Exclusives: Market operators hinder CFTC as it seeks to monitor swaps - sources

Tue Mar 25, 2014 6:10pm EDT
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By Douwe Miedema

WASHINGTON (Reuters) - Market operators' failure to cooperate to provide the Commodity Futures Trading Commission with adequate data is preventing the regulator from effectively monitoring the global swaps market, according to sources familiar with the matter.

They said it means the CFTC, which is the derivatives market regulator, has yet to meet a major goal it was set after the credit crisis: to get on top of what is happening in the opaque $690 trillion market so that it can be confident of preventing another blowup.

Four people involved in talks between the CFTC and the industry say that bickering between participants is the reason that the agency still does not get the quality of data it needs, something it has been complaining about ever since buyers and sellers were required to report trades more than a year ago.

The CFTC intends to use the data to get a grasp on which banks and funds may be taking on too much risk through swaps, used to hedge and speculate on most financial markets.

"The data is still not working," said a person involved in talks between the market parties and the regulator. "Nobody is covering themselves in glory on this one. Everyone is being pretty difficult to deal with."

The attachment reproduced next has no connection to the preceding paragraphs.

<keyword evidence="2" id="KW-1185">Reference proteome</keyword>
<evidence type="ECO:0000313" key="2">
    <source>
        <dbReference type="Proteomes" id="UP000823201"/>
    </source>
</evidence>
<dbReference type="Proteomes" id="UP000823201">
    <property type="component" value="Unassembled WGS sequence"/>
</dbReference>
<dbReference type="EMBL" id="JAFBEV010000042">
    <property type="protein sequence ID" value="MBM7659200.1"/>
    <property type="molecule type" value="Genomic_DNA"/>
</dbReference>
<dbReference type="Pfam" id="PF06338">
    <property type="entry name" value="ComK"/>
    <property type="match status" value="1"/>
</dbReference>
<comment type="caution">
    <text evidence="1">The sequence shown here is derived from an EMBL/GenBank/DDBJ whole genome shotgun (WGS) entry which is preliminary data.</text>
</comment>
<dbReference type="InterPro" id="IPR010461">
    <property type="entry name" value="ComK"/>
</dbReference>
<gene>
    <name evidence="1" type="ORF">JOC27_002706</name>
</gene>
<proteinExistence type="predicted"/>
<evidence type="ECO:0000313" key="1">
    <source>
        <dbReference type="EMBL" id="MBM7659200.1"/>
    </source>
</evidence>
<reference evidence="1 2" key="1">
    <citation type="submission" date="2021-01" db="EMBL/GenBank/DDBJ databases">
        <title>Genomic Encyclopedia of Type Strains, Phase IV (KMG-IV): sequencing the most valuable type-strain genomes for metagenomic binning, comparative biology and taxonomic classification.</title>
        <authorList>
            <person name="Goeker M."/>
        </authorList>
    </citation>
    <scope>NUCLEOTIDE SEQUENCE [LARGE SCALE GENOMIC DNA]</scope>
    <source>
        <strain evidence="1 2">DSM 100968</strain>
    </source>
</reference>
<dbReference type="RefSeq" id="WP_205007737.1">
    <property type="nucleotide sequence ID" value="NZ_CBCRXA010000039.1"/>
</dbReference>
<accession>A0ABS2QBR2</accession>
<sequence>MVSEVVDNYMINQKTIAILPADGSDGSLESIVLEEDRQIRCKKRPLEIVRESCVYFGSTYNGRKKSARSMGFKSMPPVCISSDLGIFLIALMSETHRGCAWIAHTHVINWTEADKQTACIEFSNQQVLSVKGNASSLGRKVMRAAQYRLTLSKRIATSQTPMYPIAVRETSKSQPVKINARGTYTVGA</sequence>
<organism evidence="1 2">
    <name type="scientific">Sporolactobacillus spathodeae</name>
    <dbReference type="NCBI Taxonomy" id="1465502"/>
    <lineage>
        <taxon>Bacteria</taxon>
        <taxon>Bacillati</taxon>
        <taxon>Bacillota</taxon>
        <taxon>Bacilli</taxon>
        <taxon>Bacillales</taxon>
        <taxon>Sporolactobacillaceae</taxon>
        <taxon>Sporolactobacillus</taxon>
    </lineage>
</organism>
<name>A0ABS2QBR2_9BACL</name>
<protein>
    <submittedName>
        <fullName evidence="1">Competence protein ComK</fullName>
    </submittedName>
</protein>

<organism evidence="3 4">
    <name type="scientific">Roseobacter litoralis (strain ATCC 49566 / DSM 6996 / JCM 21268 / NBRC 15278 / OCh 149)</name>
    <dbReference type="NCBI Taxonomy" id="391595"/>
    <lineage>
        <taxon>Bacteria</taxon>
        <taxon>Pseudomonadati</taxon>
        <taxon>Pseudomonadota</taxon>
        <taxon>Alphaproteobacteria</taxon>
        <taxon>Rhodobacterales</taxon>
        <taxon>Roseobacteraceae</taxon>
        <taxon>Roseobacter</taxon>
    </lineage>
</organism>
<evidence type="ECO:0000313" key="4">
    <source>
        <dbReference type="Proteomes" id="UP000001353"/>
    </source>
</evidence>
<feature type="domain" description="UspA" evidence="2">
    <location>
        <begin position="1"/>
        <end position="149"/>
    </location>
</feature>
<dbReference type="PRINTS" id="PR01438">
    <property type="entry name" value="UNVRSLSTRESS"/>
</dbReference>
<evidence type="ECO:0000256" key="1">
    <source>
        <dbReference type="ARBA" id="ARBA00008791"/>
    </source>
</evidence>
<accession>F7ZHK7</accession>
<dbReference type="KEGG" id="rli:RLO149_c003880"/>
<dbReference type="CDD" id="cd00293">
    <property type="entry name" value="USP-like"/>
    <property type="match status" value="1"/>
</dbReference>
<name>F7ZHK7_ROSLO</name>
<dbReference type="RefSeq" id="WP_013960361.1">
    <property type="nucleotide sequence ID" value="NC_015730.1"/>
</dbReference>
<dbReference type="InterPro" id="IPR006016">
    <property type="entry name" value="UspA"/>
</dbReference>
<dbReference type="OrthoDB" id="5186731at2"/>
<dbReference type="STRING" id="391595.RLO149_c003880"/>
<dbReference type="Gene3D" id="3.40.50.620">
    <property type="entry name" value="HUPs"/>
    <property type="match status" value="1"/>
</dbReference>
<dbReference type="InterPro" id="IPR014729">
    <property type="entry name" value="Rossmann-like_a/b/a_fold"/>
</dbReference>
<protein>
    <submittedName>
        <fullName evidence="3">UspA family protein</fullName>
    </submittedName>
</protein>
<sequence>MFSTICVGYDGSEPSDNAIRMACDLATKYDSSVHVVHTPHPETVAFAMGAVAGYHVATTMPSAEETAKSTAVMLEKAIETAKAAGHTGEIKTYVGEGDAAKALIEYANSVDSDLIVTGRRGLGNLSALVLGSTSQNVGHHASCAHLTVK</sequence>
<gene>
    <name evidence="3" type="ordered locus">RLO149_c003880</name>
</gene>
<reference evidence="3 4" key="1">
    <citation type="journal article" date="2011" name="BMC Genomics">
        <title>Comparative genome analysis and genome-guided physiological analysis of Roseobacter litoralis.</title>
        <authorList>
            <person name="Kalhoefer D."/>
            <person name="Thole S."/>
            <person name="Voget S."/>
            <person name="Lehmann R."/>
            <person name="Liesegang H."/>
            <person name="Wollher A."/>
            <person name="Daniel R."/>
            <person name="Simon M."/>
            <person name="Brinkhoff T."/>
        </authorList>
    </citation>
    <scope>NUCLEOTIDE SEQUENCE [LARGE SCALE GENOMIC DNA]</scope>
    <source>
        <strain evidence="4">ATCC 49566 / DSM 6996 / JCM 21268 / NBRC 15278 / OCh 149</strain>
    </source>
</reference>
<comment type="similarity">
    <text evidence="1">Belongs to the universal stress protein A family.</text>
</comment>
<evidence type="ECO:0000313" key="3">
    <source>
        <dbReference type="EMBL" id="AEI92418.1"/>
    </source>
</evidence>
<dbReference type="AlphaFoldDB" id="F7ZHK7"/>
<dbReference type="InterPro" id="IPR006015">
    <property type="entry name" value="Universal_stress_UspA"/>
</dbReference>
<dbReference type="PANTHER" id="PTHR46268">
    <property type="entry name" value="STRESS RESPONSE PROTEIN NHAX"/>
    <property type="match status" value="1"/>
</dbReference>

The problems reflect how companies and the authorities are struggling to create from scratch the infrastructure needed for effective regulation of the massive market.

Unlike stocks and futures that have been regulated for decades, the swaps market had grown up without such oversight.

As a result of the new rules, the three main data providers are required to share certain data so that the CFTC can monitor the overall market, as well as individual positions. But they are not always willing to do so because of commercial interests, the people said.   Continued...

Mark Wetjen, acting chairman of the Commodity Futures Trading Commission, testifies to the House Financial Services Committee about the effects of the Volcker Rule on employment in Washington on February 5, 2014. REUTERS/Joshua Roberts